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Britain's New Scrooges Threaten Its Economy

A new mood of austerity is sweeping Britain. In recent months, savings rates have more than doubled while spending on big-ticket items such as flat-screen TVs has declined at the fastest rate in decades. What's more, official statistics released on Sept. 1 show Britons' $2.4 trillion in personal debt has fallen for the first time since 1993.

The newfound frugality should be cause for celebration. For years, economists have felt British consumers—who have the world's highest debt levels relative to discretionary income (more than a third higher than Americans')—should rein in spending. Many pointed to the thrifty habits of consumers in France and Germany, where double-digit savings rates and a general aversion to credit limited the excesses of the pre-credit-crunch era.

But that was before the Great Recession. Now policymakers fret that Britain's penny-pinching may do more harm than good. "The lack of spending is holding back the recovery," says Andrew Goodwin, an adviser to the Ernst & Young ITEM club, an economic forecasting group.

The economy is in dire need of a boost. Britain's reliance on the financial industry made it particularly vulnerable when global credit markets collapsed. Second-quarter gross domestic product contracted 5.5% year on year, and the jobless rate—usually among the lowest in Europe—is at 7.8% and could soon top 10%. With banks struggling, consumers were expected to come to the rescue. Last year Prime Minister Gordon Brown cut the value-added sales tax to 15%, from 17.5%, in hopes of persuading citizens to open their wallets. Other incentives, including a successful $495 million cash-for-clunkers program, followed.

But aside from a slight bump in spending at the start of this year, consumers don't appear to be parting with their money. Nonfood sales for June to August, for instance, fell 0.7% year over year. And fears that the recession will continue well into 2010 have kept consumer confidence at a 12-month low. "People are scarred from recent experiences," says Alan Smith, managing director at financial adviser Capital Asset Management. "They want to clear debt as quickly as possible."

Total personal borrowing in July—loans, credit cards, and mortgages—fell $1 billion as Britons took advantage of historically low interest rates to rejigger their finances.

The increased saving should help Britain's economy in the long run. With personal indebtedness at 183% of disposable income (vs. U.S. consumers' 134%), the new thriftiness will put houshold finances on a more even keel. In the near term, "the adjustment to less debt will be severe," says Jamie Dannhauser, economist at London's Lombard Street Research. "But it's exactly what Britain has to do."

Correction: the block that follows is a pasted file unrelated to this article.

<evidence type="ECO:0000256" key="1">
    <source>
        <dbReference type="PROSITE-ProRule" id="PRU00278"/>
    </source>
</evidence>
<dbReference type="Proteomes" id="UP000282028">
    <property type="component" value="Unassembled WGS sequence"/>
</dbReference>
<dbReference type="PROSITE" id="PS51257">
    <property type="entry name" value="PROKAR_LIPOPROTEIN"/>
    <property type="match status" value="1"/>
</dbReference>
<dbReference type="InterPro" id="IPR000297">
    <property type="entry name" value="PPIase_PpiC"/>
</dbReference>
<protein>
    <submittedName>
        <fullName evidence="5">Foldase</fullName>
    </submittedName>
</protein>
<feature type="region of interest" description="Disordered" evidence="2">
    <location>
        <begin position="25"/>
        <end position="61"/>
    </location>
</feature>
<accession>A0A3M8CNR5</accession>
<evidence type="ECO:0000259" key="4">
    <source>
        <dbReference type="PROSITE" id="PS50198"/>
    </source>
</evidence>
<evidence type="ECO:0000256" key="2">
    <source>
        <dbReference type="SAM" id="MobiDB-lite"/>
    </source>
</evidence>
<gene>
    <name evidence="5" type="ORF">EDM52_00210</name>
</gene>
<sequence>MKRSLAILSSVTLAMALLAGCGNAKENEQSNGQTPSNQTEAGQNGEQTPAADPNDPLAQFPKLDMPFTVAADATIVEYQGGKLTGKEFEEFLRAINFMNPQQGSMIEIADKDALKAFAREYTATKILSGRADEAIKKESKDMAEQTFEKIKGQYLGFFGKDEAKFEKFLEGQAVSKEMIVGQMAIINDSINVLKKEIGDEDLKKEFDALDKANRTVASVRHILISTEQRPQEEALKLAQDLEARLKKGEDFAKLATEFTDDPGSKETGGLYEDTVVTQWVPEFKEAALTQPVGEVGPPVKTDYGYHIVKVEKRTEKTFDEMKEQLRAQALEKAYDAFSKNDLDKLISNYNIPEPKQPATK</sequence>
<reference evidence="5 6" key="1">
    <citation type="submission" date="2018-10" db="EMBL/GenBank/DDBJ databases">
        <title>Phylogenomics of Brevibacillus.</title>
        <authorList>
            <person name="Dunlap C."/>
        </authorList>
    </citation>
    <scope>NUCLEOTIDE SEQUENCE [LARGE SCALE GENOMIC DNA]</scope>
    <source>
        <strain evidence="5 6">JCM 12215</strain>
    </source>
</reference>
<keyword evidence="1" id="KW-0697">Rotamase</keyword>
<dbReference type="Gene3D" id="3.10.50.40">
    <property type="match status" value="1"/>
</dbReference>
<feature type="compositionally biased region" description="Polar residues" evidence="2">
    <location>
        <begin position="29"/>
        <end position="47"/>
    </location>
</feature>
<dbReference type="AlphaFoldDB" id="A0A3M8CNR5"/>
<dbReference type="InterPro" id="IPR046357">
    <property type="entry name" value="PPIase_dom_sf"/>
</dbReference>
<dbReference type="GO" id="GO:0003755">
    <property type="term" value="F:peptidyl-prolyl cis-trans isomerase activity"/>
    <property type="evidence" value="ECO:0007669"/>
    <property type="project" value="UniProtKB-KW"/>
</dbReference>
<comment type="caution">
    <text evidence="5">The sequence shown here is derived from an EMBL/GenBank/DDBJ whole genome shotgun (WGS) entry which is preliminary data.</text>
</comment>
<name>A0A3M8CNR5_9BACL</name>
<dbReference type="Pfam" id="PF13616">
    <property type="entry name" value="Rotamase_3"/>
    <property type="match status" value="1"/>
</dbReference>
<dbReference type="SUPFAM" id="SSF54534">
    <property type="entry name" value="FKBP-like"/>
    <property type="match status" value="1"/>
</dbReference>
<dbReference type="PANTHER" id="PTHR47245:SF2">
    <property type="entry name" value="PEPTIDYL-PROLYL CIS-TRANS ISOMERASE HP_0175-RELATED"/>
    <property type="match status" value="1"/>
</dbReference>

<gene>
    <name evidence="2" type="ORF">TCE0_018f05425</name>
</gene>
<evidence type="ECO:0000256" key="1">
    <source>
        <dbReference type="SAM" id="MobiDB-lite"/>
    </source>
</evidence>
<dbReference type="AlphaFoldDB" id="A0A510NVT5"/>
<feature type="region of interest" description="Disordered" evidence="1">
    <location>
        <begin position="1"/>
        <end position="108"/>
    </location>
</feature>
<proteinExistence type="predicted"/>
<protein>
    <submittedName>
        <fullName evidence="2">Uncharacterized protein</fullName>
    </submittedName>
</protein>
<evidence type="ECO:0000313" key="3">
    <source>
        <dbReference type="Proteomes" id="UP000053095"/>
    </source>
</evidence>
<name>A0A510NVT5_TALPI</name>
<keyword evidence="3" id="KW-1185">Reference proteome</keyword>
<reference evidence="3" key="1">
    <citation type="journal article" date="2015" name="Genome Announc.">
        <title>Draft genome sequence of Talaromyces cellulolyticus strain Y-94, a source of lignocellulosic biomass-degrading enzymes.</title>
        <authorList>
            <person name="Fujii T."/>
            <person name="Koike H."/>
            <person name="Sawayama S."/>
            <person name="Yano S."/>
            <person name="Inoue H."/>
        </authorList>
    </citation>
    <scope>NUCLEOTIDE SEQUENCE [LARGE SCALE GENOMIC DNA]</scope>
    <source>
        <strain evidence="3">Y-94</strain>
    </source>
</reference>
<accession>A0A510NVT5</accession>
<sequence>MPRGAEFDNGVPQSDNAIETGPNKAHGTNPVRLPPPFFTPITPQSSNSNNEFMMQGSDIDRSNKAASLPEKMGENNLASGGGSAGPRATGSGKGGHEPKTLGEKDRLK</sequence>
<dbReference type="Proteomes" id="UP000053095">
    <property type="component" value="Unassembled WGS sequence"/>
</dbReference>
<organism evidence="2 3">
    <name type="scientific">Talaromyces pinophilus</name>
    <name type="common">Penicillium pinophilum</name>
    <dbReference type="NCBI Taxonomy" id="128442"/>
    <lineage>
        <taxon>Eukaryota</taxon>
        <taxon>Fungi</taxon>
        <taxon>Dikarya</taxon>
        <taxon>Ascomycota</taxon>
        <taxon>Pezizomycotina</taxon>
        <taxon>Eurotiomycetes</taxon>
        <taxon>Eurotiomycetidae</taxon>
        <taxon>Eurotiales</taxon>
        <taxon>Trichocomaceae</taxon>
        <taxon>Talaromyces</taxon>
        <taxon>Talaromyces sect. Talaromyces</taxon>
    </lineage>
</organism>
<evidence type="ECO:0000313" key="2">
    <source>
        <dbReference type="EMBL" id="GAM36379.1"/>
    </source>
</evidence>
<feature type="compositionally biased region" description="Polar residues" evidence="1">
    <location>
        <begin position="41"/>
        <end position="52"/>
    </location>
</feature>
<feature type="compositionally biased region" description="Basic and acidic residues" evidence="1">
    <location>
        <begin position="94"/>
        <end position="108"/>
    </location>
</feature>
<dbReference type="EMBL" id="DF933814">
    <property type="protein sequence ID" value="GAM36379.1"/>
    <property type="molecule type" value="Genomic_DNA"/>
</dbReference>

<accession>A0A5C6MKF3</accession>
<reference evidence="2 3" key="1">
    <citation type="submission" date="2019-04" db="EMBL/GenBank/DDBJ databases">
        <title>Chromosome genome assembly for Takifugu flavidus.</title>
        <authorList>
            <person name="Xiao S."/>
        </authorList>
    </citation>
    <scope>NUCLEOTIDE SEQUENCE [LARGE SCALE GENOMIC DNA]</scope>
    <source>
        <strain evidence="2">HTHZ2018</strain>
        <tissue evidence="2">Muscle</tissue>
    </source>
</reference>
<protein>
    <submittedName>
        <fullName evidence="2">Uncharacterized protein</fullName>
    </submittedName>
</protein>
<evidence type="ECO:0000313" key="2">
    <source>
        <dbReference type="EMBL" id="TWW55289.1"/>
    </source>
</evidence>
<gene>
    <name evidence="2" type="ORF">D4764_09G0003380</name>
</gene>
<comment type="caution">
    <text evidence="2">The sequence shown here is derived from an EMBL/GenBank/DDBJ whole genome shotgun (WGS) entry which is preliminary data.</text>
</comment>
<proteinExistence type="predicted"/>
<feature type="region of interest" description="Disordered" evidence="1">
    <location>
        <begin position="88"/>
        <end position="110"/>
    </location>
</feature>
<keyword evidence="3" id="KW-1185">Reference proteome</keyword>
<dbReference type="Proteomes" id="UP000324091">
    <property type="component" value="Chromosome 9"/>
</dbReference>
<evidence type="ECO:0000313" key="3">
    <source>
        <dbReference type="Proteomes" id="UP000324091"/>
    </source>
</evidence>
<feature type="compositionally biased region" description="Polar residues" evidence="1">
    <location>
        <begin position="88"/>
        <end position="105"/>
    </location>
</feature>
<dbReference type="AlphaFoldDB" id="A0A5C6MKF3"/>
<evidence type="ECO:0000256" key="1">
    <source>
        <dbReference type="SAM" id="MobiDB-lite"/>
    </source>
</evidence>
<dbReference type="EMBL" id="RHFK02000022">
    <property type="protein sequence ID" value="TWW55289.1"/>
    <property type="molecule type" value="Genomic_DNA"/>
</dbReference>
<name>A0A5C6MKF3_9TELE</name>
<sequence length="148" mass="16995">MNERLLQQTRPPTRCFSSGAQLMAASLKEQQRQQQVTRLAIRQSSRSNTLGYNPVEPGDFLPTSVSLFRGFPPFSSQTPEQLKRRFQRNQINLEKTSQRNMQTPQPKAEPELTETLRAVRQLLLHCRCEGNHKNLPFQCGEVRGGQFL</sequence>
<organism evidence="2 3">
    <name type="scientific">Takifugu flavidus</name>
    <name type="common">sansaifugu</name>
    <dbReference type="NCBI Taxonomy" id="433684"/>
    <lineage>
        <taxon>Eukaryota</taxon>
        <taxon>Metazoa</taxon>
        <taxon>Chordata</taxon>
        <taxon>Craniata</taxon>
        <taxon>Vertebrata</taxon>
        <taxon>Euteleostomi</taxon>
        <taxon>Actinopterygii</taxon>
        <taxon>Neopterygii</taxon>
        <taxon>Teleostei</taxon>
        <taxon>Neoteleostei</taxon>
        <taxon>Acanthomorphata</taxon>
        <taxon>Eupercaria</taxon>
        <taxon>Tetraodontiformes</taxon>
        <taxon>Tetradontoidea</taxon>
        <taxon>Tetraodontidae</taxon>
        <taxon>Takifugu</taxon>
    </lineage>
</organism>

Where Landing a Job Is Easiest

Looking for work? Head for Des Moines, one of the most attractive cities for job seekers, according to a new survey by SimplyHired.com, a Web site that aggregates online job listings. The company recently analyzed 3 million public- and private-sector job postings—measuring the number of job seekers interested in each opening to determine the most and least competitive U.S. markets. Along with Des Moines, home of such insurers as Principal Financial Group (PFG), other employment havens for both blue- and white-collar workers include Washington—Uncle Sam is still hiring—and Omaha, home to Warren Buffett and food giant ConAgra (CAG).

Does a dearth of candidates in Des Moines (five for every job opening, vs. 46 in Detroit) mean employers are having trouble staffing up? "We don't have a difficult time filling positions," says Kevin Elsberry, director of human resources at Mercy Medical Center, which will hire about 800 new employees this year.

Stock Options, Yes. Pension Coffers, No

Last year big companies with employee pension plans put less into funding those promises than they spent on stock grants and options for executives, according to a recent study of S&P 500 companies. The research, published by The Analyst's Accounting Observer, found that the 358 companies with pension plans in the index put $39.5 billion into those programs while giving out stock grants and options worth $44.5 billion. That's despite an aggregate $283.6 billion shortfall in their pension coffers. Jack Ciesielski, who published the research report, says corporations must weigh the payoff from lavishing so much on managers, who bring "uncertain" returns, against the benefits from other spending. Pension obligations are legally binding. So if a plan remains underfunded, a company must eventually make up the difference—usually by borrowing or by diverting cash that could have gone into building the business. Among S&P 500 sectors, financials have the biggest gap, with $15.2 billion going to restricted stock and options vs. $6.4 billion into pension funds. Who spends more on pensions than on stock options? Industrials (a sector that is still strongly unionized), with $7.9 billion for future retirees and $3.8 billion for stock-based executive pay.


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